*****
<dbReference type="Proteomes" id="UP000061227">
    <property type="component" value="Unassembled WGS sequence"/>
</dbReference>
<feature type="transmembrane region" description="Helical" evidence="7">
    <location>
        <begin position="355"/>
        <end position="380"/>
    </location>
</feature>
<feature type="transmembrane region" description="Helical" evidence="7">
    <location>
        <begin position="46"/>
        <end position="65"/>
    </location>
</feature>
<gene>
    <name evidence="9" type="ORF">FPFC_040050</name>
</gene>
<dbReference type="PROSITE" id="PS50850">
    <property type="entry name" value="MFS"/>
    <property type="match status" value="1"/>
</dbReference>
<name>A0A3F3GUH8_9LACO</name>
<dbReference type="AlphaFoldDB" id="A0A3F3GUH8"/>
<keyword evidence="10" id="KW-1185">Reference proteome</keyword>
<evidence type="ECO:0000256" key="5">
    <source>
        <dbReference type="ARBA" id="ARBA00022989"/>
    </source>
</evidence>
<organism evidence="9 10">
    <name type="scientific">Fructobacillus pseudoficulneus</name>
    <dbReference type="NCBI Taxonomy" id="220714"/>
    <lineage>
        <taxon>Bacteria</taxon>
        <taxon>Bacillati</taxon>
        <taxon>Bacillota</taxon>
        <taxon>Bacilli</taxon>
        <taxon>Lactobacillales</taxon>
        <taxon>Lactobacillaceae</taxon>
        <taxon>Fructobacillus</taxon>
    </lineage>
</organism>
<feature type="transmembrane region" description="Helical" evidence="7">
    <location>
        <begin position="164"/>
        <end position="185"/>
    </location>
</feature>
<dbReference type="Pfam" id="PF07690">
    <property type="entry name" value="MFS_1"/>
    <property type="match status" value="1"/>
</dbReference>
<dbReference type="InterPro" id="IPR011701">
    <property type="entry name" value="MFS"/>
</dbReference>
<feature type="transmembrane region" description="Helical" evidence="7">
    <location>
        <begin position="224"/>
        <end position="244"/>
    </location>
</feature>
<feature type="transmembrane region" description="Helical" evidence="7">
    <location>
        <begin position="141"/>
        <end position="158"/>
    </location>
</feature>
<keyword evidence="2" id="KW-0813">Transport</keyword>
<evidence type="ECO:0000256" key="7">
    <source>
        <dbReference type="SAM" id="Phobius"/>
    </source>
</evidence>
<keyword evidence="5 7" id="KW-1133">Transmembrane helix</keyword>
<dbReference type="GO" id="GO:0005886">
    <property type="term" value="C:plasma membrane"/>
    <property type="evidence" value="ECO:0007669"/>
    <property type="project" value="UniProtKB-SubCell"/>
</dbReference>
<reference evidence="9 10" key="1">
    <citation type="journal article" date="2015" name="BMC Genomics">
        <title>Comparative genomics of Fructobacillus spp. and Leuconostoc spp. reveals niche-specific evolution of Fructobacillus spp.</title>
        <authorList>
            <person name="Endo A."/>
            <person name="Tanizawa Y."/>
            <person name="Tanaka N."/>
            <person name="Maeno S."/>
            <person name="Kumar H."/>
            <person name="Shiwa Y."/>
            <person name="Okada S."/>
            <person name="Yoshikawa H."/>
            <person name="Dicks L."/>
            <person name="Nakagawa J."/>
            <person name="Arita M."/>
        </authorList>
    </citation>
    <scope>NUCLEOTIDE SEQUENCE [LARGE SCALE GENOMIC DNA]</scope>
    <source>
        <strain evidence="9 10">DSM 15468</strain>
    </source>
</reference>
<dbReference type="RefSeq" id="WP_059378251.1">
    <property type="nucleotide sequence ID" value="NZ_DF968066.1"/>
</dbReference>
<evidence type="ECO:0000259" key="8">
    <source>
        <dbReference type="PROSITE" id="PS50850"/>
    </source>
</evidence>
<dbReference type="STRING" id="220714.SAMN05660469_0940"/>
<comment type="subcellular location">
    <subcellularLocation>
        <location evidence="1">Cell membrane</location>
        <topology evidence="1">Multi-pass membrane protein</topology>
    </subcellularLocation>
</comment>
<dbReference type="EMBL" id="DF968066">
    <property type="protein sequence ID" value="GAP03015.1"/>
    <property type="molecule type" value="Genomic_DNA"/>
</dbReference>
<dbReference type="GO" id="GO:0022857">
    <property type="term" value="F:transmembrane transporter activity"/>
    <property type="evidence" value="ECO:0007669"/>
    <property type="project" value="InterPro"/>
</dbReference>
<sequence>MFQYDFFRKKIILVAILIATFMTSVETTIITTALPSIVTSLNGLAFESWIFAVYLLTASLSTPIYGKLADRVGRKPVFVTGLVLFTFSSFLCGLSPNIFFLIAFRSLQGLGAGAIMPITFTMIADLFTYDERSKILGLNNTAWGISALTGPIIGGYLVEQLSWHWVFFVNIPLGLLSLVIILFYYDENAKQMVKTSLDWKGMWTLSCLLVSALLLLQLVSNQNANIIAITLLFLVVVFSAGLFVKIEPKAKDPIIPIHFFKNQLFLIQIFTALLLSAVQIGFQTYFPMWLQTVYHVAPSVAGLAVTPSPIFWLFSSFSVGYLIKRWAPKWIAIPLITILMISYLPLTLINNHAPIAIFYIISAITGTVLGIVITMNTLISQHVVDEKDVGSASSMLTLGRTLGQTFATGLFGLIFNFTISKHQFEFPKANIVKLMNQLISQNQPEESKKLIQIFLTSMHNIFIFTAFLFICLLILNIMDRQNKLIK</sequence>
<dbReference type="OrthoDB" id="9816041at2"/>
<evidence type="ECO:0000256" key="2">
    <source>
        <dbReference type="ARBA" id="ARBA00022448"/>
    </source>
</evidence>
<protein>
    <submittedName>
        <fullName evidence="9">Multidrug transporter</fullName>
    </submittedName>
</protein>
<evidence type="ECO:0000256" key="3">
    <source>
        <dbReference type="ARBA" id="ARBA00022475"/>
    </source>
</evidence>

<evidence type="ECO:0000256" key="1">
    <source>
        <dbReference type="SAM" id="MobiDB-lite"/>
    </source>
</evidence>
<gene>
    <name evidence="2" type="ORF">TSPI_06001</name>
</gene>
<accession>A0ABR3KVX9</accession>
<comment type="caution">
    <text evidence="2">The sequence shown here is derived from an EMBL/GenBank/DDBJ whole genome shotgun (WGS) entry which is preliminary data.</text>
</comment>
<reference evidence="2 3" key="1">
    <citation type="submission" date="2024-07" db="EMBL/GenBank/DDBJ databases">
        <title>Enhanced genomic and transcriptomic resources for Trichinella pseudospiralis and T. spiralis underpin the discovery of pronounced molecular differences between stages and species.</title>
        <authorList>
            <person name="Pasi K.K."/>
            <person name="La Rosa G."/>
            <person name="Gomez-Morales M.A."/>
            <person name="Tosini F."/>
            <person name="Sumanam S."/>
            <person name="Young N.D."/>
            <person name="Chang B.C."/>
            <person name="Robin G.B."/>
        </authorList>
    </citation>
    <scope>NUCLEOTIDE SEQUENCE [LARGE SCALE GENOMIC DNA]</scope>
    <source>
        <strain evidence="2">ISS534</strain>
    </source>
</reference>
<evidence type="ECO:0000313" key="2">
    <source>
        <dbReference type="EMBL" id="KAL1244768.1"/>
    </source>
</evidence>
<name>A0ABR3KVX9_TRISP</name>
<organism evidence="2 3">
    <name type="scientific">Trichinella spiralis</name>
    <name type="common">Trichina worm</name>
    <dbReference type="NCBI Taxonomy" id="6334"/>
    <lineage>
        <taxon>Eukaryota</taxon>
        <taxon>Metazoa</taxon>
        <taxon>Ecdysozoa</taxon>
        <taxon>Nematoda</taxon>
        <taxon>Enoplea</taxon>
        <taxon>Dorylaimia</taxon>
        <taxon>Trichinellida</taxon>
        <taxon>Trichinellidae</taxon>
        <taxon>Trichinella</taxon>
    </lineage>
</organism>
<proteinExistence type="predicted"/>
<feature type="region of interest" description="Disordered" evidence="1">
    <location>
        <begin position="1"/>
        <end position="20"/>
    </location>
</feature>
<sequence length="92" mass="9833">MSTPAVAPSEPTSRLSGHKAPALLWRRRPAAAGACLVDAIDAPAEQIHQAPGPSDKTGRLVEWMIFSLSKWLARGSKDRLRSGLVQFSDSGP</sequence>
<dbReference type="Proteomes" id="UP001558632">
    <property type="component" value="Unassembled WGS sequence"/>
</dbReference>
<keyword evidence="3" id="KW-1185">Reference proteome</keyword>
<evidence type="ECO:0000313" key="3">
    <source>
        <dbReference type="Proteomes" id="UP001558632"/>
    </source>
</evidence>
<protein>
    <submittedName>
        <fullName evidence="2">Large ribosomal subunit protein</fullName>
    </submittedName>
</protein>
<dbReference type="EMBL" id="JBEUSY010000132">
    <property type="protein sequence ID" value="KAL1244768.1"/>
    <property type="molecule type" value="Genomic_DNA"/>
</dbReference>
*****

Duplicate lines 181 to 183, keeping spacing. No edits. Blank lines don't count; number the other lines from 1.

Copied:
<organism evidence="2 3">
    <name type="scientific">Trichinella spiralis</name>
    <name type="common">Trichina worm</name>